Dorothy Townsend, the first female staff writer for the Los Angeles Times' city section and the lone woman on a team of dozens of reporters, photographers and editors that won a Pulitzer Prize for coverage of the Watts riot, has died, the newspaper said Tuesday.
Townsend died of cancer March 5 at her home in the Sherman Oaks neighborhood of Los Angeles, her cousin Louise Hagan told the Times. She was 88.
Townsend worked for the newspaper from 1954 to 1986. After spending 10 years writing features for the so-called women's pages, she insisted on being reassigned to local news, moving to a city room where women were previously thought too fragile for the tough stories and working conditions.
"I don't think any of us at that time realized what she had accomplished merely by making it to the newsroom," said Noel Greenwood, a former Times senior editor. "I always remembered Dorothy as a heroine."
Myrna Oliver, a reporter who joined the Times in 1972, said that even after Townsend switched to city news she "complained that her editors tried to keep her from going into the worst areas. She said, `I can run faster than any of those men in the city room.' She was a tough, petite little lady _ and an excellent reporter."
Born in Texas in 1924, Townsend decided as a young girl that she wanted to be a great reporter, Hagan said.
She got her first newspaper job at the Costa Mesa Globe Herald, and later after graduating from California State University, Los Angeles, she landed a job with the Times in 1960 as a "Women's staff reporter."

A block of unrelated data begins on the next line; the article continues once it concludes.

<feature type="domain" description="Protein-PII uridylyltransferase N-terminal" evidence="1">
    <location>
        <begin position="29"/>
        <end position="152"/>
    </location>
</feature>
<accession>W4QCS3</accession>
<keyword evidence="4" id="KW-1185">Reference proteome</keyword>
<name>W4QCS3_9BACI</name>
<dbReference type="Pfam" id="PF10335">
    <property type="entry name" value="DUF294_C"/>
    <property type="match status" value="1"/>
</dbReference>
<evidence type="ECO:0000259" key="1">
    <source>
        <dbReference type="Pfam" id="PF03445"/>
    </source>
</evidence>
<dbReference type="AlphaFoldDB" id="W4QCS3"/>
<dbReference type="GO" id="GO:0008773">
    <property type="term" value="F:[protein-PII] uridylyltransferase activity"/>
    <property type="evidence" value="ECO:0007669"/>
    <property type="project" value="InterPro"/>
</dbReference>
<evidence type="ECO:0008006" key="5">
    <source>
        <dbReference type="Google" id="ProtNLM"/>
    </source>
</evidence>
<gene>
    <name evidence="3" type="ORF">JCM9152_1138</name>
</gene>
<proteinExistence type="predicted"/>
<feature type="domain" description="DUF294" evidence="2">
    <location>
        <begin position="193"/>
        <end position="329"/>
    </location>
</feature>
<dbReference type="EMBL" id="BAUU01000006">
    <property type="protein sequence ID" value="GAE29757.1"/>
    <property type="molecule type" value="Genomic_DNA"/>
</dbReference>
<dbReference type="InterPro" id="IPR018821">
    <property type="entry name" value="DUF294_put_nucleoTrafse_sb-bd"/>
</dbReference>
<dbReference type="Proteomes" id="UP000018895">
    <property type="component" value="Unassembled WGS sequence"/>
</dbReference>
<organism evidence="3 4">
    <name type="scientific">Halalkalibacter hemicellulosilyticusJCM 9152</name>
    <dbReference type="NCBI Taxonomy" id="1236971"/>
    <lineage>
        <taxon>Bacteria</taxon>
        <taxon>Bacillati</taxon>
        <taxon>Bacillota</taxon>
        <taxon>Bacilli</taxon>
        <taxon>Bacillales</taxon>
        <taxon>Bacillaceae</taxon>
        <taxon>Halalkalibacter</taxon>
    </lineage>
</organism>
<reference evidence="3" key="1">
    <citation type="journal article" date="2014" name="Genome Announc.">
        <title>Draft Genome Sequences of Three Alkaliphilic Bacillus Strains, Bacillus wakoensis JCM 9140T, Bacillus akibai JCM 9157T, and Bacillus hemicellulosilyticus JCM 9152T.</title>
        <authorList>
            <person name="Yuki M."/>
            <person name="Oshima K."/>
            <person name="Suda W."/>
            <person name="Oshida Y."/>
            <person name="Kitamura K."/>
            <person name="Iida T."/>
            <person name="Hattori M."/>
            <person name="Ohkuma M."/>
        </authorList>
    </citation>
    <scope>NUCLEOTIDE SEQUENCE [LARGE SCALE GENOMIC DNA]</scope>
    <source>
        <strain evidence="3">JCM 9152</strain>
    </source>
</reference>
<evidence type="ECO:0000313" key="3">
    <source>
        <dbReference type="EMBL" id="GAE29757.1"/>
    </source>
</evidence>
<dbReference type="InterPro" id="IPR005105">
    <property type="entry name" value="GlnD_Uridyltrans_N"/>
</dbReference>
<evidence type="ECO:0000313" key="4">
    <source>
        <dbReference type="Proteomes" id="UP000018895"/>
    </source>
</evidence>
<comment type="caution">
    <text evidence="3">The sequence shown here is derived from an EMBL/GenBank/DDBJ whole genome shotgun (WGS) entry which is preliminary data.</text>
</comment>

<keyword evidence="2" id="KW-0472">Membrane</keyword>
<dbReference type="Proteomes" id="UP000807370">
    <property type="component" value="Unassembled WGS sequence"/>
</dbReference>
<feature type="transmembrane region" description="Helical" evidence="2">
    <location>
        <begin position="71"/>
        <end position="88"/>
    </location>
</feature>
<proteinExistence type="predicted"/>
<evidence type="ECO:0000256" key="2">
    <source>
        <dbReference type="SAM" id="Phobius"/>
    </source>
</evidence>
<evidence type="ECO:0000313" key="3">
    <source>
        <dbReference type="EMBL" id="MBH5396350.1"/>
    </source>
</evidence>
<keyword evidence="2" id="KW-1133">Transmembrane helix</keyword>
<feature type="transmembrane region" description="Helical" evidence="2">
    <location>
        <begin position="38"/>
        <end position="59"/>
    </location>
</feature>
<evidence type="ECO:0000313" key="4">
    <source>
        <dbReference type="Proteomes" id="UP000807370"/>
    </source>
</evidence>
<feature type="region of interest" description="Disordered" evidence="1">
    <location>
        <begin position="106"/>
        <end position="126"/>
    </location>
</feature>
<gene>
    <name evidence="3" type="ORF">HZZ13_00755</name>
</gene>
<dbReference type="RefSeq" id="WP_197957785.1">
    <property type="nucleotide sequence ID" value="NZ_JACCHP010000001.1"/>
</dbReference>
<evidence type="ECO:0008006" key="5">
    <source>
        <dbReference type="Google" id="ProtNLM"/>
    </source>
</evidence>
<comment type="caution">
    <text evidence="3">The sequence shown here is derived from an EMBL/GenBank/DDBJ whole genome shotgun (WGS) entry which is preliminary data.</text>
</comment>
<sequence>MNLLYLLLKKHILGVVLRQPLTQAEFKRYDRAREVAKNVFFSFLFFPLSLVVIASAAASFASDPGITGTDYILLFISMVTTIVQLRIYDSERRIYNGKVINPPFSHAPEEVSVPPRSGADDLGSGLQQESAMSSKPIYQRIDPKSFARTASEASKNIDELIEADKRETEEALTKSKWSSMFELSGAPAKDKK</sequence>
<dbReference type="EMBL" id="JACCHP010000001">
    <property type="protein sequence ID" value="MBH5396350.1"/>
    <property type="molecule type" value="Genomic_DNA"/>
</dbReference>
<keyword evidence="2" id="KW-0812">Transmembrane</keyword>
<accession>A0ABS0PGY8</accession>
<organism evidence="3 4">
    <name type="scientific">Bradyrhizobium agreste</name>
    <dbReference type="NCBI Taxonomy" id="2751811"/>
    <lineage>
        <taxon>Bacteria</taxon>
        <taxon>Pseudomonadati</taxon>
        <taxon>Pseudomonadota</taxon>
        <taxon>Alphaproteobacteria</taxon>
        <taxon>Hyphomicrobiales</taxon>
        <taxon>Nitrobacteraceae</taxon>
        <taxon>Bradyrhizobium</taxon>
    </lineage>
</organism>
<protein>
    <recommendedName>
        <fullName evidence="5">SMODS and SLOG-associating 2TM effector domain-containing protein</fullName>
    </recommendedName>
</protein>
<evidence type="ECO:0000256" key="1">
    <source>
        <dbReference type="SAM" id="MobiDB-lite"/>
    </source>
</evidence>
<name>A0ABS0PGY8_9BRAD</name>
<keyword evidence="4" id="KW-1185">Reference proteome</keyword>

There, she took on topics like psychotic whales at Marineland and teenage mountaineers at Disneyland, but she also interviewed first lady Lady Bird Johnson before moving to the metro section.
She was still new to the city room when the deadly Watts riot broke out in 1965, and Townsend insisted she wanted in on the reporting that would lead to a 1966 Pulitzer for the paper.
"She was ever ambitious, at my desk all the time, saying, `Send me, send me, send me,'" said Bill Thomas, who oversaw the coverage and later became editor of the paper.
"Everyone was getting clobbered," Thomas told the Times, "but she insisted that she was one of the gang, so I said, `All right.'"
Townsend especially shone while covering the aftermath of the riot, interviewing religious leaders who felt guilty over ignoring the poverty in Watts and documenting what she called the "desperate" young men who took part in the rioting.
Townsend also met her husband Richard Vanderveld at the Times. He worked in the newspaper's business section. The two were married from 1968 to 2006 and had no children.
Information from: Los Angeles Times, http://www.latimes.com